(No. 347 - November 17, 2009 - 11 a.m. EST) The Honourable Gerry Ritz, Minister of Agriculture and Agri-Food and Minister for the Canadian Wheat Board, on behalf of the Honourable Stockwell Day, Minister of International Trade and Minister for the Asia-Pacific Gateway, today introduced legislation to implement the Canada-Jordan free trade agreement (FTA) and related agreements on labour cooperation and the environment.
“Farmers know that our government is working hard to open up markets around the world so that they can sell more products to more customers,” said Minister Ritz. “We are building a strong relationship between Canada and Jordan, and today’s announcement will boost the bottom line for Canadian farm families.”
“The Canada-Jordan FTA, once implemented, will open doors to this growing economy and give Canada a foothold in the broader Middle East and North African market,” said Minister Day.
Upon implementation, the FTA will eliminate tariffs on over 99 percent (by value) of recent Canadian exports to Jordan, directly benefiting Canadian exporters. Key sectors in Canada that will benefit from this immediate duty-free access include forestry, manufacturing, and agricultural products and agri-food such as pulses, frozen potato products and beef. Canadian companies are global leaders in these sectors.
The parallel agreements on labour and environment will help ensure progress on labour rights and environmental protection.
The agreement on labour cooperation commits both countries to respecting the core labour principles and rights of the International Labour Organization’s 1998 Declaration on Fundamental Principles and Rights at Work.
The agreement on the environment commits the two parties to pursuing high levels of environmental protection, enforcing their domestic environmental laws effectively and ensuring that they do not relax these laws to encourage trade or investment.
In less than four years, the Government of Canada has opened doors to Canadian business by concluding new free trade agreements with the states of the European Free Trade Association (Iceland, Norway, Switzerland and Liechtenstein), Colombia, Peru, Jordan and Panama.
Two-way merchandise trade between Canada and Jordan totalled $92 million in 2008.
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For further information, media representatives may contact:
Director of Communications
Office of the Minister of International Trade
and Minister for the Asia-Pacific Gateway
Trade Media Relations Office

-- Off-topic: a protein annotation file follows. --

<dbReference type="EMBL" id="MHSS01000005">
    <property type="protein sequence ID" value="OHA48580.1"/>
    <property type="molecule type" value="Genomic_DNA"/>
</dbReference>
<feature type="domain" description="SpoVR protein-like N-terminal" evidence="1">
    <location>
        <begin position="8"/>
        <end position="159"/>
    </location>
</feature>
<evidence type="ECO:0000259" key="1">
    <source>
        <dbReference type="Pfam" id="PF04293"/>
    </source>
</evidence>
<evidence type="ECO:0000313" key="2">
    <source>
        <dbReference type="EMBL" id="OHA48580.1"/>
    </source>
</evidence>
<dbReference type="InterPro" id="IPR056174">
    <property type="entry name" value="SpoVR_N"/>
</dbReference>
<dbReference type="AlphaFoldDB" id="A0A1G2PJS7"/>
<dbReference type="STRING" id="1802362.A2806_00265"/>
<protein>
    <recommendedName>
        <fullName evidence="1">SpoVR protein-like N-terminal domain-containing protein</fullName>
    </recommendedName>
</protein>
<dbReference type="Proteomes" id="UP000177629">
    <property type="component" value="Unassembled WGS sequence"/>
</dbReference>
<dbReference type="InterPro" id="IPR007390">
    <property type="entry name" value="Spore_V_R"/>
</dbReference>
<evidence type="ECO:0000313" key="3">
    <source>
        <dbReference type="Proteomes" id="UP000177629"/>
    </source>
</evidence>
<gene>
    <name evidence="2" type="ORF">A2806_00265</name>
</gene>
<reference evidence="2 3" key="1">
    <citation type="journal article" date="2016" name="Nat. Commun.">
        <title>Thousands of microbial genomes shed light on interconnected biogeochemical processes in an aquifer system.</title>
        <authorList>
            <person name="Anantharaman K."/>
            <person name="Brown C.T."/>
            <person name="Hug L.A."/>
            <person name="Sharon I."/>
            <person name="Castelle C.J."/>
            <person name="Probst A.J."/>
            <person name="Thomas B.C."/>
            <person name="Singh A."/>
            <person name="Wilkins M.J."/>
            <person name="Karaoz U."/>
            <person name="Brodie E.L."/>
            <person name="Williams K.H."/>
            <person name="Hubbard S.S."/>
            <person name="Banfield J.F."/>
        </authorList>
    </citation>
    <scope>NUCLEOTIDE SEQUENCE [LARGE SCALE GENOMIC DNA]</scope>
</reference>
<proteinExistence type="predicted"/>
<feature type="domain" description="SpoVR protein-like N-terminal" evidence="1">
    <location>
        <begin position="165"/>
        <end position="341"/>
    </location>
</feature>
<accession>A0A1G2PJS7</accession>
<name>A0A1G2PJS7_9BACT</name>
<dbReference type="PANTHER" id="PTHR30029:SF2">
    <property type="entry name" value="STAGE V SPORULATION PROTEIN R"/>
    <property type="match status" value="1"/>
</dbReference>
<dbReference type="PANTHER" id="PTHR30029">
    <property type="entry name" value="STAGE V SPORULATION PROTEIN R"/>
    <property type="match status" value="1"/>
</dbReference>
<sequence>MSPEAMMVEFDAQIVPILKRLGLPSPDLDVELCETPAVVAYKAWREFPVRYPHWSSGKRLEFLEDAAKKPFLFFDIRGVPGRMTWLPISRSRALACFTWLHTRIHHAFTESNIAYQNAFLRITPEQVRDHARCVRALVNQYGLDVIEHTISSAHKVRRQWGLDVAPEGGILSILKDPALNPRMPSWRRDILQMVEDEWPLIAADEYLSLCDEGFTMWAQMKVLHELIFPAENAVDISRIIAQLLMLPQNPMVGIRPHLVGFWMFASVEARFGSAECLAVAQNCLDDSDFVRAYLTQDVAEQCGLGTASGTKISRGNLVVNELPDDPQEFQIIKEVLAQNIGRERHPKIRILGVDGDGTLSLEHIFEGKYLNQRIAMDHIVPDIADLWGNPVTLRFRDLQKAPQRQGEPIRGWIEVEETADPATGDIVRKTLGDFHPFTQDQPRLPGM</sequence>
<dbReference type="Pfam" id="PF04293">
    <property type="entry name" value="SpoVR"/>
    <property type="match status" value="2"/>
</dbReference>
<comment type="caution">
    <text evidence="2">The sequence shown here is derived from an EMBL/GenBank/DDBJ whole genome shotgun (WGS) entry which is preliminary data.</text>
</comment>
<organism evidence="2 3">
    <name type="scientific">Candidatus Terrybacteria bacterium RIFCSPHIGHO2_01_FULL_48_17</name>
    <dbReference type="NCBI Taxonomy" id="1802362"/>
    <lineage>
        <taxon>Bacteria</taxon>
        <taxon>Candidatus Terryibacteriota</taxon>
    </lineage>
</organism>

Foreign Affairs and International Trade Canada
Office of the Minister of Agriculture and Agri-Food and Minister for the Canadian Wheat Board
Agriculture and Agri-Food Canada
On November 17, 2009, the Government of Canada introduced legislation in Parliament to implement the Canada-Jordan free trade agreement (FTA) and parallel agreements on labour cooperation and the environment.
Upon implementation of the free trade agreement, the immediate elimination of tariffs on over 99 percent of recent Canadian exports (by value) to Jordan will directly benefit Canadian exporters.
Jordan will eliminate all non-agricultural tariffs and the vast majority of agricultural tariffs. Once the FTA enters into force, Jordan will immediately eliminate tariffs in the 10- to 30‑percent range on many key Canadian exports, including pulse crops, frozen french fries, animal feed, various prepared foods, certain forestry products and machinery—sectors where Canadian companies lead the world.
Canada will eliminate all tariffs on Jordanian goods immediately upon entry into force of the FTA, with the exception of over-quota tariffs on dairy, poultry and eggs, which are excluded from tariff reductions.
Canada and Jordan will commit to ensuring that their laws respect the International Labour Organization’s (ILO’s) 1998 Declaration on Fundamental Principles and Rights at Work, which covers the right to freedom of association and to collective bargaining, and the elimination of child labour, forced labour and workplace discrimination.
Canada and Jordan will also commit to protecting occupational health and safety, maintaining acceptable minimum employment standards and providing compensation for occupational injuries and illnesses. Migrant workers will have the same legal protection as nationals in respect of working conditions.
While the focus of the agreement is on labour cooperation, it will also include effective enforcement mechanisms. Failure to respect ILO principles and enforce domestic laws could result in an independent review panel assessing a monetary penalty, as a last resort. Any such assessment would accrue to a special cooperation fund and be used to support the implementation of an action plan to ensure that the identified problems are rectified.
The agreement on the environment will commit Canada and Jordan to pursuing high levels of environmental protection and to striving to develop and improve their environmental laws and policies. The agreement will also oblige the two countries to enforce their domestic environmental laws effectively, and ensure trade and investment are not encouraged at the expense of these laws.
Canada and Jordan will also commit to ensuring environmental assessment processes are in place, and to providing remedies for violations of environmental laws. The two countries also agree to encourage enterprises to practise corporate social responsibility and to promote public awareness of and engagement in environmental issues.
The agreement focuses on consultation and cooperation to address any matter arising under the agreement, with access to an independent review panel as a last resort.